According to a team of technicians making a living out of tearing down and repairing electronics, Apple’s newest MacBook Pro computers are poorly assembled.
Such observations have escaped iFixit teardowns of Apple products in the past, but this time, the tinkerers were forced to throw in negative remarks in their in-depth analysis of how Early 2011 MacBook Pros were made.
Among the list of things that were noticeably out of place in a $1,800 notebook were a stripped screw near the notebook's subwoofer enclosure, an unlocked zero insertion force socket for the infrared sensor, and unusual amounts of thermal paste applied to both the central processing unit (CPU) and the graphical processing unit (GPU).
The technicians wonder whether “the gobs of thermal paste applied to the CPU and GPU will cause overheating issues down the road.”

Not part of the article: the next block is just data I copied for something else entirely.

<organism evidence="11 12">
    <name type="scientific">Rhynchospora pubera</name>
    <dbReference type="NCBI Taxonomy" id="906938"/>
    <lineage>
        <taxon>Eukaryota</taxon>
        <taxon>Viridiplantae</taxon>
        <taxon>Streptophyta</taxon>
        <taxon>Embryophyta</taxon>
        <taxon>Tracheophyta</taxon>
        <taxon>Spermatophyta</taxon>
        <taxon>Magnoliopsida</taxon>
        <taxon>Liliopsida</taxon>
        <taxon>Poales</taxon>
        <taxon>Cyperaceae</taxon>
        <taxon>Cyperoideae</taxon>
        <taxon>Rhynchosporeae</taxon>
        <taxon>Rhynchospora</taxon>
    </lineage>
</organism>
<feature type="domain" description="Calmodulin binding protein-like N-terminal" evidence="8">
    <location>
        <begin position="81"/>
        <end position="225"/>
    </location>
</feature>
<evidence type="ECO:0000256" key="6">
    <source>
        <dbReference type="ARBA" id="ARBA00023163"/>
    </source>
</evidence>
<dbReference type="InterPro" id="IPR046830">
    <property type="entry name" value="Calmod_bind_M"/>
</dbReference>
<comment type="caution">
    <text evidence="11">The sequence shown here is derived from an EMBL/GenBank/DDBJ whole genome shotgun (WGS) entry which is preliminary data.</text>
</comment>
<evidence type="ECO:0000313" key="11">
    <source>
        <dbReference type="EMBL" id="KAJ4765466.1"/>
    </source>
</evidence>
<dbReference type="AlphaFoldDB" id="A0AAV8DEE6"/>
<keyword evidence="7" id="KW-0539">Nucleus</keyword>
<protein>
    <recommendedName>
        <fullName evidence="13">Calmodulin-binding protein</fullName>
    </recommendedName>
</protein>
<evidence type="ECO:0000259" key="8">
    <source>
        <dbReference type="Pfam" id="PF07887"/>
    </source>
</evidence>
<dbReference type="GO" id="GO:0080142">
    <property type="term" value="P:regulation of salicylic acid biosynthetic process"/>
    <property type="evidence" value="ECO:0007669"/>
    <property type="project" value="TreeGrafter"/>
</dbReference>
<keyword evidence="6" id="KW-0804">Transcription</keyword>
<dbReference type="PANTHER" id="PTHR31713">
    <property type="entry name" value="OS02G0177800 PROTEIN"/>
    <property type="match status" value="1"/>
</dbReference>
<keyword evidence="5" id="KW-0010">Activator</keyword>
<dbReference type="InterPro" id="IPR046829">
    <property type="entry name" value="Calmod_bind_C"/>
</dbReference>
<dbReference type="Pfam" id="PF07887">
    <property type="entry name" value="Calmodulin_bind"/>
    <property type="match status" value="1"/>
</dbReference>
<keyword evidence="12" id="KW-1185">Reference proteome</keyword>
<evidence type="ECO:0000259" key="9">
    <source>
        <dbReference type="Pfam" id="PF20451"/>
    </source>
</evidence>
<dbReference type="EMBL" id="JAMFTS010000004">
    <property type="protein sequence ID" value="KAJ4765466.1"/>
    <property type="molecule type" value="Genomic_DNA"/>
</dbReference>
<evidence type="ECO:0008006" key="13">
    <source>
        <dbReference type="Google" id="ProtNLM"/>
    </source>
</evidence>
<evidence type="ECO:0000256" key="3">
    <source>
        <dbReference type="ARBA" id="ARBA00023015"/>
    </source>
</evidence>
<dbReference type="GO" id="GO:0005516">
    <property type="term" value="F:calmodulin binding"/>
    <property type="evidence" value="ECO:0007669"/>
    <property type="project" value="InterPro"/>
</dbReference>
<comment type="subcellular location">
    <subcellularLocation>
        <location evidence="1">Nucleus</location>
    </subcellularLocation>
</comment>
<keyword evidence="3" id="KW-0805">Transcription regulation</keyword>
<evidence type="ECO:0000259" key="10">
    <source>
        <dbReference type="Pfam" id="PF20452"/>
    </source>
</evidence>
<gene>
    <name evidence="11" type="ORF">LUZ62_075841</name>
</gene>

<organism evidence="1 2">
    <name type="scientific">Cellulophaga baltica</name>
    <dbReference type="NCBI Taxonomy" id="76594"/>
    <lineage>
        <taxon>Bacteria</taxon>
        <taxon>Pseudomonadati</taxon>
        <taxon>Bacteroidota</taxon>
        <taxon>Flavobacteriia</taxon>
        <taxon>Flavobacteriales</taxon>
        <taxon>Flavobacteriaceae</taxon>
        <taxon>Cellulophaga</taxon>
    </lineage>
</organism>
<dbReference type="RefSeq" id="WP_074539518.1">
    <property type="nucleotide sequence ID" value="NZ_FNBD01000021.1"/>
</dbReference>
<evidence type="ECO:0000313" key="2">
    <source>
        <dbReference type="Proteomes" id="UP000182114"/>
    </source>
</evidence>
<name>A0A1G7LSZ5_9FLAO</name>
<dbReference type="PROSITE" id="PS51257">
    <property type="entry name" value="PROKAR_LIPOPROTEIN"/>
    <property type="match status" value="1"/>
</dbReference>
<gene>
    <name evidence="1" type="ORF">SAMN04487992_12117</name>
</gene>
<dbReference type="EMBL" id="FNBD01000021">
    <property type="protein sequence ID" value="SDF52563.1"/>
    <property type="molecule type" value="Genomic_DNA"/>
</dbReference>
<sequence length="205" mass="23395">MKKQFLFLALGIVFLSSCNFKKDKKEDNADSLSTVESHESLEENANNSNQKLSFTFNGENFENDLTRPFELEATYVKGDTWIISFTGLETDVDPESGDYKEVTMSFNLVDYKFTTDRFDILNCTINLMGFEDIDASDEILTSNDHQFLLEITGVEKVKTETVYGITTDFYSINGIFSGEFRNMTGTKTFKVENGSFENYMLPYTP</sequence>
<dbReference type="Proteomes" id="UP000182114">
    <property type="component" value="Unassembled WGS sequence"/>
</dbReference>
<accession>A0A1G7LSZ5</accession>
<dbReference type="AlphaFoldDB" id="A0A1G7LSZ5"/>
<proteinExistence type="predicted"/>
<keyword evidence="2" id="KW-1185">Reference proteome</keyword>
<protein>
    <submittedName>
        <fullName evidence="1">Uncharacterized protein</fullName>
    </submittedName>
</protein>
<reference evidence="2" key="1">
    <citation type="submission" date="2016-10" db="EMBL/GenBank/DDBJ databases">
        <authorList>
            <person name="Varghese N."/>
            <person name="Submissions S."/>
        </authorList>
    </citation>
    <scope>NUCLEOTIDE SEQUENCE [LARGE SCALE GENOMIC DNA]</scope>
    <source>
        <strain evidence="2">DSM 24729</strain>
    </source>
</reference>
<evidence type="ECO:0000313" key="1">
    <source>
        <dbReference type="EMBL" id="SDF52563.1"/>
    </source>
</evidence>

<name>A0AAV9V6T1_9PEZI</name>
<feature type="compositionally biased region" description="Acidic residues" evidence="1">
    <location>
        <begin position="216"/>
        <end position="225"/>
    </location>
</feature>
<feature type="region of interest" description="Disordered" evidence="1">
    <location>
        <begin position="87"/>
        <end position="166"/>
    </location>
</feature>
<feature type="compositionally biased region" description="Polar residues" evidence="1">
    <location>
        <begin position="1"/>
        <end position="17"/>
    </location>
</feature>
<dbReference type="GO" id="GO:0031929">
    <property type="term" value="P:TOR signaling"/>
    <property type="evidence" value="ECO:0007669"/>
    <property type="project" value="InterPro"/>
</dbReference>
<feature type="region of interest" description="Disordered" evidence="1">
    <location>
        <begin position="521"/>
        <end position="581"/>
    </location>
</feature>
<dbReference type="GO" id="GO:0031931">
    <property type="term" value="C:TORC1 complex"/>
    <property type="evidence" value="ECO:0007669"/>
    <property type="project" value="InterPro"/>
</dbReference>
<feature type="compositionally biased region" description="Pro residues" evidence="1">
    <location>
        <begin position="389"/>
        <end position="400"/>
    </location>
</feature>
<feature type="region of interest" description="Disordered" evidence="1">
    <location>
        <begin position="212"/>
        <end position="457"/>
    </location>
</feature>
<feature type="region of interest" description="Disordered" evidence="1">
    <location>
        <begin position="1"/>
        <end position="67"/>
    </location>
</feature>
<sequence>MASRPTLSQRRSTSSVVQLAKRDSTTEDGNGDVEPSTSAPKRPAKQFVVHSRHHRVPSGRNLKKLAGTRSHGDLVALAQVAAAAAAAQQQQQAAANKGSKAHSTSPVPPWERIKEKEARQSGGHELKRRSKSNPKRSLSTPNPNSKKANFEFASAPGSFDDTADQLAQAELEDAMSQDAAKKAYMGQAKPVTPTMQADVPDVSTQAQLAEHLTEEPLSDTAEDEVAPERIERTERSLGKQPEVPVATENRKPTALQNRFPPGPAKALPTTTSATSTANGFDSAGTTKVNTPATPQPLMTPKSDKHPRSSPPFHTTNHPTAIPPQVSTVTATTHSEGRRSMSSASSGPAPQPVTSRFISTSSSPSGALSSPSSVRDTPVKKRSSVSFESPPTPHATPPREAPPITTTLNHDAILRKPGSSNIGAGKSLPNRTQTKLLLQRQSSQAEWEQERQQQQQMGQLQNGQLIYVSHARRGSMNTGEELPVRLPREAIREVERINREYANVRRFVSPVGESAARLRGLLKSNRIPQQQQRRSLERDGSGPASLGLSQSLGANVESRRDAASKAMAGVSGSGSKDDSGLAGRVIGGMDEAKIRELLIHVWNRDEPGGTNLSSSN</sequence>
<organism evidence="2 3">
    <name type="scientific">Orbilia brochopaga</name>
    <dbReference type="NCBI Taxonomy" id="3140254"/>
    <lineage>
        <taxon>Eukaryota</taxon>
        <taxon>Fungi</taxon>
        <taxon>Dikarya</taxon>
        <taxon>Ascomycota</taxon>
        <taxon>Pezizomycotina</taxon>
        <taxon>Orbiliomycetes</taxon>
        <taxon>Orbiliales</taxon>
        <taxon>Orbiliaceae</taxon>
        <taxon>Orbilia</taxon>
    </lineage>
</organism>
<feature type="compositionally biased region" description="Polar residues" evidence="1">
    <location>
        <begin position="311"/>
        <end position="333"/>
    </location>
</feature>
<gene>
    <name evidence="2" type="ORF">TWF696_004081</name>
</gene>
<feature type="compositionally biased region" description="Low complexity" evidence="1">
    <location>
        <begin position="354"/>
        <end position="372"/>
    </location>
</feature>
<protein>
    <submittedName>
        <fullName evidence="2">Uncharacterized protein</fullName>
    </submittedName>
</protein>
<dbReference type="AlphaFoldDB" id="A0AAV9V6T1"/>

The new MacBook Pros, launched by Apple last week as a typical product refresh (rather than a revamping of the notebook line), include enhancements like Thunderbolt I/O, enhanced dual-core and quad-core processors from Intel, a new FaceTime HD camera, and new graphics from AMD for the higher-end 15-inch and 17-inch versions.
Starting at $1,199, the 13-inch MacBook Pro features Intel Core i5 and Core i7 dual-core processors up to 2.7 GHz, and Intel HD Graphics from the 3000 series.
The base system ships with a standard 4GB of RAM, a 320GB hard drive spinning at 5400-rpm, and 7-hour built-in battery.
It remains to be seen whether or not all new MacBook Pro units have been poorly assembled, though it is fair to assume that iFixit simply got its hands on just one of such few machines out there.
Apple prides itself on offering the best of quality, and goes to great lengths to supervise both part suppliers and assembly lines working around the clock to build its products.